This category is for disorders with prominent symptoms of inattention or hyperactivity-impulsivity that do not meet criteria for Attention-Deficit/Hyperactivity Disorder.” (p 85) [Emphasis added]

In other words, a child can be assigned the pathologizing and disempowering label (ADHD, NOS) even if he/she doesn’t meet the criteria specified for ADHD.

It is obvious that this liberalizing of criteria has had the effect of increasing the number of people so labeled.   Dr. Frances concedes that the number of people who have been assigned the label has increased enormously, but he consistently fails to connect the dots, and to recognize that it was his own liberalizing of the criteria that was the primary cause of the expansion.  The Surgeon General’s Report of 1999 lamented the fact that “…the majority of children and adolescents who are receiving stimulants did not fully meet the criteria”, but failed to recognize that since the publication of DSM-IV in 1994, with its virtually open-ended NOS category, it was no longer necessary to “fully meet the criteria” to qualify for a diagnosis.

It also needs to be noted that there wasn’t – and never could be – any scientific justification for this expansion.  Despite psychiatrists’ repeated assertions to the contrary, ADHD is not an illness with an identifiable pathology.  Rather, it is a loose collection of vaguely defined childhood problems (and some non-problems).  There is no reality against which psychiatry’s list of symptoms can be checked.  The APA can add or delete items from their checklist at will. This is in marked contrast to real medicine, where the symptoms must conform to the objective reality of the disease in question.

If the American College of Chest Physicians, for instance, were to issue a statement that a purple rash was henceforth to be considered a symptom of pneumonia, there would be an instant outcry from rank and file pulmonologists, and from physicians generally, because a purple rash is not one of the symptoms of pneumonia.  There is a reality – namely the actual disease of pneumonia – against which assertions of this kind can be checked and refuted.

In psychiatry, except for those “mental illnesses” which are due to a general medical condition, no such realities exist.  This is the reason that the APA can add or delete criteria to their labels at will.  Over the past sixty years, they have engaged in an enormous amount of this kind of activity, the effect of which has almost always been to liberalize the thresholds, thereby increasing the prevalence.

ADHD, like all psychiatric “diagnoses” is what the APA, through successive revisions of their catalog, choose it to be.  And Allen Frances and his team of DSM-IV collaborators chose to relax the criteria for the ADHD label. By this simple expedient, they vastly increased the number of people who could be “diagnosed” with this non-illness, and, of course, proportionately increased the quantity of “medications” that were being prescribed for this non-illness.  In March 2010, Dr. Frances published an article in the LA Times:  It’s not too late to save ‘normal’ . In that paper he stated:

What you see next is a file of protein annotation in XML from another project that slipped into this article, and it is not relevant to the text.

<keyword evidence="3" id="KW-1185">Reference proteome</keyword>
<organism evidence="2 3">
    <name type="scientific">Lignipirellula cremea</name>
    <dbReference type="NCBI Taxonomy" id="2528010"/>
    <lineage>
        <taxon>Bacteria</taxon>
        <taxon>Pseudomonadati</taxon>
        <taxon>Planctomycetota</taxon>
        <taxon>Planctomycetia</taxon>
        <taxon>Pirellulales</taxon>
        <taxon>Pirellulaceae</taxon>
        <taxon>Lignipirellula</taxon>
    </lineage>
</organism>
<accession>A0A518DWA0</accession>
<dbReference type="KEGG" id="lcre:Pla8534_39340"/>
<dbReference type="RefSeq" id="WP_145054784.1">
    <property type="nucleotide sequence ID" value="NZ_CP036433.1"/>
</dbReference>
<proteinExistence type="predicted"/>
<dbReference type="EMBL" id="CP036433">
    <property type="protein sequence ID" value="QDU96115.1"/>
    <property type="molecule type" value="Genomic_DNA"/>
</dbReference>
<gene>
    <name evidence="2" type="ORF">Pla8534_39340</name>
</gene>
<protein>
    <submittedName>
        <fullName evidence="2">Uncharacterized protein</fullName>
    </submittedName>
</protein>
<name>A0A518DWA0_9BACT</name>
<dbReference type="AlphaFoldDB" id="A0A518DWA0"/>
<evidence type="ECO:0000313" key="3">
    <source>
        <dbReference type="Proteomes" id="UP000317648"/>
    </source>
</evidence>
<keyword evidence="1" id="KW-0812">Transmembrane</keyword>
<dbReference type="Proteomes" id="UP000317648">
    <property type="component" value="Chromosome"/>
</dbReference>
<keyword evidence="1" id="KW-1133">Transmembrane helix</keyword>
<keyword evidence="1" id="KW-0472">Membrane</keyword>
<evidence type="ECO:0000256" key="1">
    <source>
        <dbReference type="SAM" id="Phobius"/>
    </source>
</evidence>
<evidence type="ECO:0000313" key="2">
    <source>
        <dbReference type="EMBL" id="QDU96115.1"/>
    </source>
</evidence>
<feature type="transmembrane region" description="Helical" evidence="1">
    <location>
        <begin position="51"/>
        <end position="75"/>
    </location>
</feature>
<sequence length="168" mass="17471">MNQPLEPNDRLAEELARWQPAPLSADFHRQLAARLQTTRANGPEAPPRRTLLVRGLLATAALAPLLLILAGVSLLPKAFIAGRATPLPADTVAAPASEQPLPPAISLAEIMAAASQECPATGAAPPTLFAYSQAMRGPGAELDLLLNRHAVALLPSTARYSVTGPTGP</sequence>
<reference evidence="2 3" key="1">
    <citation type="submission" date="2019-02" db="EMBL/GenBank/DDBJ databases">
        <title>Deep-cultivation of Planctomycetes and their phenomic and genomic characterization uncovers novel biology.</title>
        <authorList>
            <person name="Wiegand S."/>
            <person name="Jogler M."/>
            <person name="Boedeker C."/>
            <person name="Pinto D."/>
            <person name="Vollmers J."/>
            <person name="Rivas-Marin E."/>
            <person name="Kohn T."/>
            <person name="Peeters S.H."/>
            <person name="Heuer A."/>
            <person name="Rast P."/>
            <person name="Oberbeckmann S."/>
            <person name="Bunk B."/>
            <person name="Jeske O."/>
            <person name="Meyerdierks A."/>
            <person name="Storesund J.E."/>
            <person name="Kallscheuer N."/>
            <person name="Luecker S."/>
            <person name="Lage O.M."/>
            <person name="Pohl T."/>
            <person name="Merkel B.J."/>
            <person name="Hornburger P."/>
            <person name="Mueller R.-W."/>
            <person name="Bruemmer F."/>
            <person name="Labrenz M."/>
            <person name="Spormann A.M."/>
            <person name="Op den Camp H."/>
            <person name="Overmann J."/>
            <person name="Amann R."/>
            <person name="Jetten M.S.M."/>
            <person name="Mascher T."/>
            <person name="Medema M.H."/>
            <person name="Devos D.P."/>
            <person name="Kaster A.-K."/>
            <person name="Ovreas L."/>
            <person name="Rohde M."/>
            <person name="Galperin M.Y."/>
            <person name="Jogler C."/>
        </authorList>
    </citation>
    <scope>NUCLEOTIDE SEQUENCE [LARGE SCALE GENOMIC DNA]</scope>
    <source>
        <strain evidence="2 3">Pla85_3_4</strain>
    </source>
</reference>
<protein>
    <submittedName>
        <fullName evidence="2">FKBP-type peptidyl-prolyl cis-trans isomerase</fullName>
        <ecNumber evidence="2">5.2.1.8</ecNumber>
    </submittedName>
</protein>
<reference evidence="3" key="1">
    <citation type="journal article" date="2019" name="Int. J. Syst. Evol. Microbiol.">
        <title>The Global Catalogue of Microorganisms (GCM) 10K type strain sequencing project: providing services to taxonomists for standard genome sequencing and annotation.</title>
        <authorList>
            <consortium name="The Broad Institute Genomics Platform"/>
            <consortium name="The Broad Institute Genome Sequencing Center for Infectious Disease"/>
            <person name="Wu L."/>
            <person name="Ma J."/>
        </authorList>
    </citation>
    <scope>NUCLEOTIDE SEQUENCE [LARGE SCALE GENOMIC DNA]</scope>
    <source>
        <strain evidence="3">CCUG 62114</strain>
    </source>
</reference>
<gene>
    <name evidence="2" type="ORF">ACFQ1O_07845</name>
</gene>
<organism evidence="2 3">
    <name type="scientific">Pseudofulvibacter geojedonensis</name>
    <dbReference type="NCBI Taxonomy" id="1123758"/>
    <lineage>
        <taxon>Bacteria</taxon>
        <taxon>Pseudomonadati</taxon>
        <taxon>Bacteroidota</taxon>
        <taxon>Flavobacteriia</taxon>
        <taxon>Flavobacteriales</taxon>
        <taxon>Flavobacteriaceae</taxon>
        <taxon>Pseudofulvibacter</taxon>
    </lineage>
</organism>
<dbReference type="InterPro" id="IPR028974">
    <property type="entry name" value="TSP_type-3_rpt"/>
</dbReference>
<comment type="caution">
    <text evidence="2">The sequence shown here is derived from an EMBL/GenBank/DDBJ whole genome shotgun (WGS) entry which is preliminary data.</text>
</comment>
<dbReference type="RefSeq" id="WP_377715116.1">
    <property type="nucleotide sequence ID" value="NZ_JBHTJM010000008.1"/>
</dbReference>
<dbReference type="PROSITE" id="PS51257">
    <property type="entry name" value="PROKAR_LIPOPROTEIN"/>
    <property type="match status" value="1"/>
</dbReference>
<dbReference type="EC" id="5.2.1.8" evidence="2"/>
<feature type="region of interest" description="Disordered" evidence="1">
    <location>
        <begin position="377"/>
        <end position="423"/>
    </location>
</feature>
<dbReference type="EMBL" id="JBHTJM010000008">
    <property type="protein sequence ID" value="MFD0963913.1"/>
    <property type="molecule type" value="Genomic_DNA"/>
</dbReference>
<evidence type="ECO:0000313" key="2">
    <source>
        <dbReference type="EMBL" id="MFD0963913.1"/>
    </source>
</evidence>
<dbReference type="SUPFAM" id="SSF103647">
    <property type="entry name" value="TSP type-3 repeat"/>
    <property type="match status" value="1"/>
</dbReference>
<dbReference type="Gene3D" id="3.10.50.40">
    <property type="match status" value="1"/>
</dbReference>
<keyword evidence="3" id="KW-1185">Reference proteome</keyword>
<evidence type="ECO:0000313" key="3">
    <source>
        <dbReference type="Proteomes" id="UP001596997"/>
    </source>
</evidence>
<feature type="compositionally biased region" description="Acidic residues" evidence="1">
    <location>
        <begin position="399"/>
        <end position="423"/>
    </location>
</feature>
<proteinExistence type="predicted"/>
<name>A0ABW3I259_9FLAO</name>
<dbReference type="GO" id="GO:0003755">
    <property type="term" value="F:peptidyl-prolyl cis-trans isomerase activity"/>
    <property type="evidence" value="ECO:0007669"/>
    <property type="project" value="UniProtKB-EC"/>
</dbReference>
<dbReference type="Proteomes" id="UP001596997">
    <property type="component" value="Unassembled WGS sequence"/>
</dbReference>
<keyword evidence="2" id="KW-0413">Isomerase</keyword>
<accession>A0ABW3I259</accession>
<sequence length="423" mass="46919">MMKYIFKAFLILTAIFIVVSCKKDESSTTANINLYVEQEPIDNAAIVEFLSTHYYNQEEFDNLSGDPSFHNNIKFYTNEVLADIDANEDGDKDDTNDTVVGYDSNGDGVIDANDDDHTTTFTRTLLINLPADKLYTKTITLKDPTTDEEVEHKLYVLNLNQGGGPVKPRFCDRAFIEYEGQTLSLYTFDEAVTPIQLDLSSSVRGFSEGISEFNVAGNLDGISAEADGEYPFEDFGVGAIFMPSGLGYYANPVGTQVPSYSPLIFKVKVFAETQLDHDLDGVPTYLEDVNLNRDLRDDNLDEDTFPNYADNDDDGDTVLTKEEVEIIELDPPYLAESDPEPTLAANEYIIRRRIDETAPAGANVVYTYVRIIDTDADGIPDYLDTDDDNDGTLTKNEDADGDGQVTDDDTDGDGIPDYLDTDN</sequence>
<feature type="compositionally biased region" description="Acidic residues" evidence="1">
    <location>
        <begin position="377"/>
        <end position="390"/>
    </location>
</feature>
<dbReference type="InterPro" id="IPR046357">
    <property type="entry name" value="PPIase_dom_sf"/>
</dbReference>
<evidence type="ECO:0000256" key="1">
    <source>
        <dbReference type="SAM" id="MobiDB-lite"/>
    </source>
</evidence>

“Our panel tried hard to be conservative and careful but inadvertently contributed to three false ‘epidemics’ — attention deficit disorder, autism and childhood bipolar disorder. Clearly, our net was cast too wide and captured many ‘patients’ who might have been far better off never entering the mental health system.”

It is frankly impossible to reconcile this assertion with the relaxing of criteria for the “ADHD diagnosis” set out above.  How can the decision to include  as a “symptom” the fact that a child doesn’t like doing his homework be considered conservative?  This “symptom” applies to virtually every child on the planet.

. . . . . . . . . . . . . . . .

But Dr. Frances seeks to deflect the blame for this “epidemic” onto: 

  1.  irresponsible drug company marketing

Certainly pharmaceutical marketing has been excessive, misleading, and at times downright fraudulent.  But there has been no shortage of psychiatric collaboration in these enterprises.  It was psychiatry that integrated pharma’s infomercials into their continuing education requirements.  It was psychiatry’s fraudulent, and often ghost-written, research that established the “efficacy” of the drugs.  And there has been no concerted attempt on the part of psychiatry to rein in the irresponsible advertizing.  In fact, for years, psychiatry ran the ads in their own journals.

  1. careless physician diagnosing and prescribing

Note the use of the word “physician” rather than “psychiatrist”.  This has become a common ploy in psychiatry’s attempts to shift blame from themselves, but it ignores the fact that GP’s couldn’t have written a single prescription for a drug to treat ADHD if psychiatry had not invented the label and relentlessly promoted it as a valid illness, caused by a chemical imbalance in the brain, and necessitating “treatment” with stimulant drugs.  And, of course, by relaxing the “diagnostic” criteria, Dr. Frances ensured that the “diagnostic” net would be widened commensurately.  His assertions in the LA Times article that this widening was inadvertent is not credible when one looks at the changes that were made.  Anybody with even the slightest familiarity with the issues could have foreseen the result.  This is particularly the case in that the drugs in question are addictive, and for that reason, if no other, were assured a strong demand.